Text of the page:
Pretty sure this is current practice. At least for beer that is genuinely conditioning in th cask. Doft spile then hard spile. Standard stuff, really.
"An automatic tilt, which will be so adjusted as to tilt the barrel forward gradually, without disturbing its contents, should be fixed behind all the casks in use, or about to be used.
All this time the beer is "working" in the cask, and strong gases are given out, by reason of the process of fermentation which is taking place. This is specially strong in the case of stout and some ales.
During the rest, it is usual to remove the bung, and insert a porous spile, which enables the gases to escape. Care is needed in removing the bung, as the contents shoot upwards with great force, covering the operator, and involving serious loss in duty and materials.
When the contents have duly settled below the point in the barrel where the tap is to be inserted, drive the tap well home. The beer thus gets perfectly clear, and is ready for use. Insert, then, a hard peg (when the beer has finished working), taking out first the porous spile. The time during which the beer keeps in good condition varies greatly."
"The Art and Practice of Innkeeping" by Alexander Francis Part, published by Heinemann London, 1922, pages 199-200.
"Thus, London mild and stout are for quick draught; country and Burton beers will keep much longer. The same may be said of London pale ale, though if the secondary fermentation is not delayed it will keep for a considerable time.Not surprised to see Mild as a quick draught, but London Stout is more of a shock.
I should explain, for the benefit of those who know nothing at all about the different classes of beer, that beers from Burton are of various kinds, but what is called by the trade name of "Burton" is usually a strong nut-brown ale, very popular in the winter.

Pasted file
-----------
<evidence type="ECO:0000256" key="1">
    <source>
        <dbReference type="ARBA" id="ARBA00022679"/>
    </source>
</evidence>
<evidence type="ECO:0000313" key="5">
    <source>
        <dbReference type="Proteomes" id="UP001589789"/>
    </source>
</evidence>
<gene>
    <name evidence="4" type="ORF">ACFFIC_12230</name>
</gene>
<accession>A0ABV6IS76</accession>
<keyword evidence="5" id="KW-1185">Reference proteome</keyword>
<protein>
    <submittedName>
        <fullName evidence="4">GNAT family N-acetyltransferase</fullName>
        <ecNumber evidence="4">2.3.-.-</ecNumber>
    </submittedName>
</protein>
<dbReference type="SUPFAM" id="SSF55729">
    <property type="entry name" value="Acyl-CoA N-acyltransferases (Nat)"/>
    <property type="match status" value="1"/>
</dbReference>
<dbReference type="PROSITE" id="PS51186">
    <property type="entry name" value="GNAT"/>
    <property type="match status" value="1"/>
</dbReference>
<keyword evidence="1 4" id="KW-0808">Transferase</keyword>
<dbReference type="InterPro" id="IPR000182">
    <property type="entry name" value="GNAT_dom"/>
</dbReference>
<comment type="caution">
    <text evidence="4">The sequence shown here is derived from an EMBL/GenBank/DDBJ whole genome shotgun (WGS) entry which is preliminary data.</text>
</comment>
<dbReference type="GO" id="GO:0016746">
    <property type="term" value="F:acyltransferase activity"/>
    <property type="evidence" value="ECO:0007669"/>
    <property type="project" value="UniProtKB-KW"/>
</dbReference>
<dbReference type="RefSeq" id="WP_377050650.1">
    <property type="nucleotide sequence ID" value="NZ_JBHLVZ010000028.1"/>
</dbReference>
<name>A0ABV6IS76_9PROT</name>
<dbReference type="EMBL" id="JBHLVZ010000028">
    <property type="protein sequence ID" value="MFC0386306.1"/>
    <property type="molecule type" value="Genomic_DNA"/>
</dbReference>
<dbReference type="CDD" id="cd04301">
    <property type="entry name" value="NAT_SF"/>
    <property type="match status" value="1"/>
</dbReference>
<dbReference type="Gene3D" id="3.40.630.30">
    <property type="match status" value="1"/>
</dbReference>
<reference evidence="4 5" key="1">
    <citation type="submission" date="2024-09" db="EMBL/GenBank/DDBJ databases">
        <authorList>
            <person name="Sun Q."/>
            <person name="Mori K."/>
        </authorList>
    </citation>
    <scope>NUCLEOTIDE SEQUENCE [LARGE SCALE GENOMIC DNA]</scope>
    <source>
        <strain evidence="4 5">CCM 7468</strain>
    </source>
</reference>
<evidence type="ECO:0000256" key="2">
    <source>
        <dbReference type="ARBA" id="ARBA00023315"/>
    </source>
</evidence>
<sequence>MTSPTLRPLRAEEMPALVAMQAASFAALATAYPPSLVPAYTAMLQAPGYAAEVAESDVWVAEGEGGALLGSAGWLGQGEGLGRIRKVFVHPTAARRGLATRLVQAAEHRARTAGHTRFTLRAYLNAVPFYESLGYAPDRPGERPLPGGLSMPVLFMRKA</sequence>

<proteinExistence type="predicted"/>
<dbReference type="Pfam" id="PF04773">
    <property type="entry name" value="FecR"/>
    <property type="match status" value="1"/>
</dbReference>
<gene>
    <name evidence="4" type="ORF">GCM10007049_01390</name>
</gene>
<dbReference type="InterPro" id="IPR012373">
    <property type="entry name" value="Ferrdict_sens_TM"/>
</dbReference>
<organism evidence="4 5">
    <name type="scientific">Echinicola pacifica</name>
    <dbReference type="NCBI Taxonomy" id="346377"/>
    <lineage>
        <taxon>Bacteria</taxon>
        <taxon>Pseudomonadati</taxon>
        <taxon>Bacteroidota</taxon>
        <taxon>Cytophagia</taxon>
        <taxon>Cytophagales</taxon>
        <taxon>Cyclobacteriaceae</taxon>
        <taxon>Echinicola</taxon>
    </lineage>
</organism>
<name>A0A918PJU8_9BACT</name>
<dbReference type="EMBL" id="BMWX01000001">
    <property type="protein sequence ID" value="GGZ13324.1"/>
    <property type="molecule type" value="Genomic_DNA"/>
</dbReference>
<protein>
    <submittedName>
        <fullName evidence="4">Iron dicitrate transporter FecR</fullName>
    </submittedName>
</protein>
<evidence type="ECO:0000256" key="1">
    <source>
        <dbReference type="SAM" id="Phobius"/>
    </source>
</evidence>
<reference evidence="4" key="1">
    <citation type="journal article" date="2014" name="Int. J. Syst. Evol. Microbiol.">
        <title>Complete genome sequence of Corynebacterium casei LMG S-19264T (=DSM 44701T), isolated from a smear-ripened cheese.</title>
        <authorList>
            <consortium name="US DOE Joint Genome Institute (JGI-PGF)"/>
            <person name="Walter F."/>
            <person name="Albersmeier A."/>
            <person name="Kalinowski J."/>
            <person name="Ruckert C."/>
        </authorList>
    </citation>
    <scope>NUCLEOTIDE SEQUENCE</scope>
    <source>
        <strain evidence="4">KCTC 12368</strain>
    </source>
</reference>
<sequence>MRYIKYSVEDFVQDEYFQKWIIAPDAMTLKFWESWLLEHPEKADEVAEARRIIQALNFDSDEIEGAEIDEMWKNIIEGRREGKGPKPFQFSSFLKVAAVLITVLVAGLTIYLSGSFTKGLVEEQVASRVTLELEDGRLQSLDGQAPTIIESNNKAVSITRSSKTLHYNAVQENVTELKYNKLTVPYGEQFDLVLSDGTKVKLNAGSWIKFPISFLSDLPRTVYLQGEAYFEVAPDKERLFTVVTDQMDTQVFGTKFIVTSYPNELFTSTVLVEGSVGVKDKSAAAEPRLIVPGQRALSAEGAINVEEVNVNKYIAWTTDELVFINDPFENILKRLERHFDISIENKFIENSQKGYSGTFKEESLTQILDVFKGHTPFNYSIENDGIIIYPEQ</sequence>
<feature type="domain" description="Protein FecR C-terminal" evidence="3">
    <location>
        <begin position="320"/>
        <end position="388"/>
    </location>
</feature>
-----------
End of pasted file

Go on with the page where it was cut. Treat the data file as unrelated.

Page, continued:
When the latter beer is on tap, the publicans need, as the Americans say, to keep their eyes skinned, for, like the ale that Bass's call Barley Wine, it is strong and heady, especially on an empty stomach."
"The Art and Practice of Innkeeping" by Alexander Francis Part, published by Heinemann London, 1922, page 200.
It's great to see a specific reference to Burton Ale as a strong, dark beer. THough I'm not sure that the warning about its heady nature really applied after WW I. As this table demonstrating the drop in its strength across the period of the war shows.
|Draught London Burton Ale 1913 - 1922|
|Year||Brewer||Beer||OG||FG||ABV||App. Atten-uation||lbs hops/ qtr||hops lb/brl|
|Whitbread brewing records held at the London Metropolitan Archives, document numbers LMA/4453/D/01/078 and LMA/4453/D/01/087.|
|Barclay Perkins brewing records held at the London Metropolitan Archives, document numbers ACC/2305/1/603 and ACC/2305/01/609.|
|Courage brewing records held at the London Metropolitan Archives, document numbers ACC/2305/08/247 and ACC/2305/08/253.|